Milton Levenson is an American chemical engineer and former president of the American Nuclear Society who has worked in the nuclear energy field for more than 60 years. During the Manhattan Project, he worked at Decatur, IL, and Oak Ridge, TN, where he was a supervisor at the X-10 plant. In this interview, he describes how he joined the Manhattan Project and his experiences at Oak Ridge, including his memories of segregation there. Levenson then talks about his post-war career as an expert on nuclear safety, including his role in responding to the SL-1, Three Mile Island, and Chernobyl accidents. He also recalls having to tell Enrico Fermi that he could not perform an experiment for safety reasons.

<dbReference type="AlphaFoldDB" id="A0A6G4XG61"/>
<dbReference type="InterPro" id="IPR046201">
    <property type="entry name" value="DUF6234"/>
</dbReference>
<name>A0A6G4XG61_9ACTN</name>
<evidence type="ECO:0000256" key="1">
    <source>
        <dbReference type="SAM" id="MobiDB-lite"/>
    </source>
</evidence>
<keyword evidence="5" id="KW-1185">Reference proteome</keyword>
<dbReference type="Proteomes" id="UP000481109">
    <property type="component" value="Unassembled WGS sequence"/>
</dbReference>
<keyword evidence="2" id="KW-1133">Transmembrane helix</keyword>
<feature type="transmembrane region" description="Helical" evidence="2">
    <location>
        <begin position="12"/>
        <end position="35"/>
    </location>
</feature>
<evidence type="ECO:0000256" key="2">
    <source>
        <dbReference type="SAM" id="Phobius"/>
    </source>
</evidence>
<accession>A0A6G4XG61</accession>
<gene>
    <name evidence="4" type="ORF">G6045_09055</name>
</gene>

Roger Hildebrand is an American physicist and the S.K. Allison Distinguished Service Professor, Emeritus, at the University of Chicago. His involvement with the Manhattan Project began with a tap on the shoulder by Ernest Lawrence, who convinced Hildebrand to shift from being a chemist to a physicist. He worked with cyclotrons and mass spectrometers at Berkeley before transferring to the Y-12 Plant in Oak Ridge. In this interview, Hildebrand shares his memories of Lawrence, Enrico Fermi, Samuel Allison, and other Manhattan Project scientists. He recalls his postwar work at the University of Chicago, and the pressure he felt after being asked to be a substitute in one of Fermi’s classes.